To date I’ve never had a canned answer to this and can come from various directions perhaps talking about the history and how it’s an umbrella term for a whole bunch of things [...]
Agile Project Metrics should be at the level of abstraction of the target audience but answer the following questions at all times:
- Where are we?
- Are we on track?
- Are we in trouble? Why?
This is first of a series of blogs to explore the importance of metrics in an Agile project. The approach to a specific Agile project is often described as emergent. In the sense that we don’t start off with a prescribed approach in mind but we adopt as our understanding of projects grows and it’s profile and key challenges emerges. Agile metrics can be used as an aid to understanding a project’s profile (informational metrics) and it’s challenges (diagnostics metrics). The following is a list o…
SCRUM and Kanban (as applied to software development) are different. Proponents of the two drift from staunch opposition to declaring Kanban as a special case of Scrum.
I have been practising and coaching Scrum for a number of years and I delight in the effect it has on project teams. While I practice Scrum I find [...]
For the majority of agile teams user stories are the preferred tool for requirements management. User stories provide numerous benefits including; a focus on the business problem being solved, a just in time approach to specification, amenability to splitting that supports working in short time-boxes.
The problem with user stories in practice is that the desire [...]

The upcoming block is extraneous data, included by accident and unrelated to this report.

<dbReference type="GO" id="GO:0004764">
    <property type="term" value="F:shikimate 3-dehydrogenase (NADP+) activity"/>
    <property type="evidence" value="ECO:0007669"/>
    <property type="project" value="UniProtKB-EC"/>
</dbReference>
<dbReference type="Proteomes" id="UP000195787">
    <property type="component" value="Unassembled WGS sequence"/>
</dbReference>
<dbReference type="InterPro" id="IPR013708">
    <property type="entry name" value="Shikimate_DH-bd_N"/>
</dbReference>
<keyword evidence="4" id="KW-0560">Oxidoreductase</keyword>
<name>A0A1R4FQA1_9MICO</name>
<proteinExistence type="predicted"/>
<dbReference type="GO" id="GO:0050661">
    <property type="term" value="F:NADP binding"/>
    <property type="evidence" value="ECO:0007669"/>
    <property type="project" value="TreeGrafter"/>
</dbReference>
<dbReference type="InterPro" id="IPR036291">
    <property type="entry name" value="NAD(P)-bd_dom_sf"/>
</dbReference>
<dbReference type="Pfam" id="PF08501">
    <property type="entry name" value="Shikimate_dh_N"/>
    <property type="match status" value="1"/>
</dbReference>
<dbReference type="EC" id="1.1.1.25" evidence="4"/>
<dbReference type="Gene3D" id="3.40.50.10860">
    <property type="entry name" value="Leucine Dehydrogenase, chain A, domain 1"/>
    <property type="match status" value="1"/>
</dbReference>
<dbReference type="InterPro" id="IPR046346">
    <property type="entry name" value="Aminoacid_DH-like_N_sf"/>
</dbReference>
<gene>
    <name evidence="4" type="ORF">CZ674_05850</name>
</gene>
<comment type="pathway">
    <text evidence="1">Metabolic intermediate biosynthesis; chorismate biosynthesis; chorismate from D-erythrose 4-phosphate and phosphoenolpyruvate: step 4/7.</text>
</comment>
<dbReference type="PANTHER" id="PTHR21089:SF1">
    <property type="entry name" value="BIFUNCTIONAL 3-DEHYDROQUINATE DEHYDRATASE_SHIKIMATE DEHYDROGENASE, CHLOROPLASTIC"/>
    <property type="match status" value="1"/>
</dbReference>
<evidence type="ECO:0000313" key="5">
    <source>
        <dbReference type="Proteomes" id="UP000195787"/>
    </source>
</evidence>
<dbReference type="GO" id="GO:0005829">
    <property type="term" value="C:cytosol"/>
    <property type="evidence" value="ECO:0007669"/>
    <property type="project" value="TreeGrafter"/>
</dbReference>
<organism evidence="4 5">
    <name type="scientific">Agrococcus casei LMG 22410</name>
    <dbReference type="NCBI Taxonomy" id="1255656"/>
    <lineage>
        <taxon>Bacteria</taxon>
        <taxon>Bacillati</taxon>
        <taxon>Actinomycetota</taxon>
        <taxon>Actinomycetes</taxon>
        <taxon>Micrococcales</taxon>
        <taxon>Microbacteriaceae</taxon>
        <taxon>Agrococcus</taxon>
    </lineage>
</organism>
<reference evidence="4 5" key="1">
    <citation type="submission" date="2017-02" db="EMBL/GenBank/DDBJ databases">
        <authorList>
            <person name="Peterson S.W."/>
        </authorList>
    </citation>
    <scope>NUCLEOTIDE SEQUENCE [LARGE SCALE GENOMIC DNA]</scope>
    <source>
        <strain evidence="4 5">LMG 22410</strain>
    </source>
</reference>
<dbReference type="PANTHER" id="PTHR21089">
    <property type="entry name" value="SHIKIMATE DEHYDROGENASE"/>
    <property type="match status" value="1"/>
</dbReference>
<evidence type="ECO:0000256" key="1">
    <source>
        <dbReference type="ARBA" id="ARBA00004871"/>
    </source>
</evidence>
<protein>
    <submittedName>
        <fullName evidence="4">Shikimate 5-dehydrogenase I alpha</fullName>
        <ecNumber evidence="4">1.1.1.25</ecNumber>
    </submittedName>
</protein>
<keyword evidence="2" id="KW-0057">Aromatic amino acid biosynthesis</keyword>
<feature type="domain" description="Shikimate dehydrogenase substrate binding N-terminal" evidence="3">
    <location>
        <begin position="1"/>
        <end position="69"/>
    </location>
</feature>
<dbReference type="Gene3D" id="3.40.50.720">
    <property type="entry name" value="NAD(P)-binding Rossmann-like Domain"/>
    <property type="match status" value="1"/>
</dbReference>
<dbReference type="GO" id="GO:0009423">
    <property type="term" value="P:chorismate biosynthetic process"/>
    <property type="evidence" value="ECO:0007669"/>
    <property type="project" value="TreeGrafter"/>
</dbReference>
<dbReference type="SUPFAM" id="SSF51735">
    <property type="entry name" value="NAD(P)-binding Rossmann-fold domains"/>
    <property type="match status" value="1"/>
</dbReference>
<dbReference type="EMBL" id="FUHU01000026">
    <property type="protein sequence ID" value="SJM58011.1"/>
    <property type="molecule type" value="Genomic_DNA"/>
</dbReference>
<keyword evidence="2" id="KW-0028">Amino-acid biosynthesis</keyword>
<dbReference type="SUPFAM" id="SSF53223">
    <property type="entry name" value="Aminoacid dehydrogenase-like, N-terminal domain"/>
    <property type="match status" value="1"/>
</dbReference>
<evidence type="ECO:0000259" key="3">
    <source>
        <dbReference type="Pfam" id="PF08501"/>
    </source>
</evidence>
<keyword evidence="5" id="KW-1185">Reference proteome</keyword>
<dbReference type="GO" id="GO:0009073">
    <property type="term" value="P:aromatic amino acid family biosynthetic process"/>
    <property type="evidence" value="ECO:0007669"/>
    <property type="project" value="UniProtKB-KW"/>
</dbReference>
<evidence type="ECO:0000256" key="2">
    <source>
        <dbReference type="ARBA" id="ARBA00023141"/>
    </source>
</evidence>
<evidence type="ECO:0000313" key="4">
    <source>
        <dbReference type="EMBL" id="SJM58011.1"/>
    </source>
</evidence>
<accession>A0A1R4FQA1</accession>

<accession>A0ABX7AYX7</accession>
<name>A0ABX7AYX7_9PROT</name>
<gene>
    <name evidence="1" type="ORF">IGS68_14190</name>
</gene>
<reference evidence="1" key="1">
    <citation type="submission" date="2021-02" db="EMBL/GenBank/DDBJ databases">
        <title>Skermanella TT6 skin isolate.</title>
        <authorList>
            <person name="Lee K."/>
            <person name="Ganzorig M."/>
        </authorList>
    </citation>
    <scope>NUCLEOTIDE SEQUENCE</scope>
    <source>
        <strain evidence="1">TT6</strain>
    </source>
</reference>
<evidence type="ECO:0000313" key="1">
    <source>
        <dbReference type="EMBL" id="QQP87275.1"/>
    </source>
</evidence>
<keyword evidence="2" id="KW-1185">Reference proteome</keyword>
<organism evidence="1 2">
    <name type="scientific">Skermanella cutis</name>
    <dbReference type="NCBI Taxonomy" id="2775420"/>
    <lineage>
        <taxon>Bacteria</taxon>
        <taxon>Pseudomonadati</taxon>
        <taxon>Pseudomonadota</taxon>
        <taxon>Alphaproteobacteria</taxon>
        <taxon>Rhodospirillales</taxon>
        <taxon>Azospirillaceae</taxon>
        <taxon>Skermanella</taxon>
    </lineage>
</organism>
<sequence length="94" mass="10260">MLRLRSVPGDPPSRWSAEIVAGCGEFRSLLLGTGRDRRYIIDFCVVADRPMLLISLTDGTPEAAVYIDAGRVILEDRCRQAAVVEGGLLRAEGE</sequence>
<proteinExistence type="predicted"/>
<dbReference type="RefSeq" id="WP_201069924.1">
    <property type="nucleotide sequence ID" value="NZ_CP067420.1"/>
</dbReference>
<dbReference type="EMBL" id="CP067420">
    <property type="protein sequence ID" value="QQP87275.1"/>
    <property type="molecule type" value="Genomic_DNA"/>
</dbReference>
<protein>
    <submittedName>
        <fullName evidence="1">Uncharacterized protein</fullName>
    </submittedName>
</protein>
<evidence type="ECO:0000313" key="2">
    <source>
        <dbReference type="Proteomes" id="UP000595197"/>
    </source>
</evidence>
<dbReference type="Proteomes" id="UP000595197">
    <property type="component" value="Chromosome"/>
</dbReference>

My current client is a major telco. They have been developing high qaulity software for decades (literally). They have heavily entrenched waterfall process. They are used to doing everything to the letter of their methodology. When I first came on site two years ago I used to dispair of them ever doing anything agile.
Today, they seem to be doing agile pretty well. Its not been a universially posiitve experience and there are plenty of non-agile values and practices still floating around. On the whole though I have been impressed that rather than seeing Agile as an excuse not to write documents, they have embraced the disipline required by a leaner software process.
I have worked with clients who were much more reactive and used to being at the cuting edge. They embraced agile becuase it appeared to legitmise the lack of structure in their approach. They produced poor software when they produced up front designs and they continued to produce poor software when the developers were ‘let off their leashes’.
Upon reflection I think my current client, with its long history of rigour and application of best practice has made far better use of the agile techniques. Maybe its becuase they continue to apply disiplince. Possibly its becuase they are very aware of the dangers of a less formal approach and are always trying to mitigate any risk that not having the waterfall in place might bring.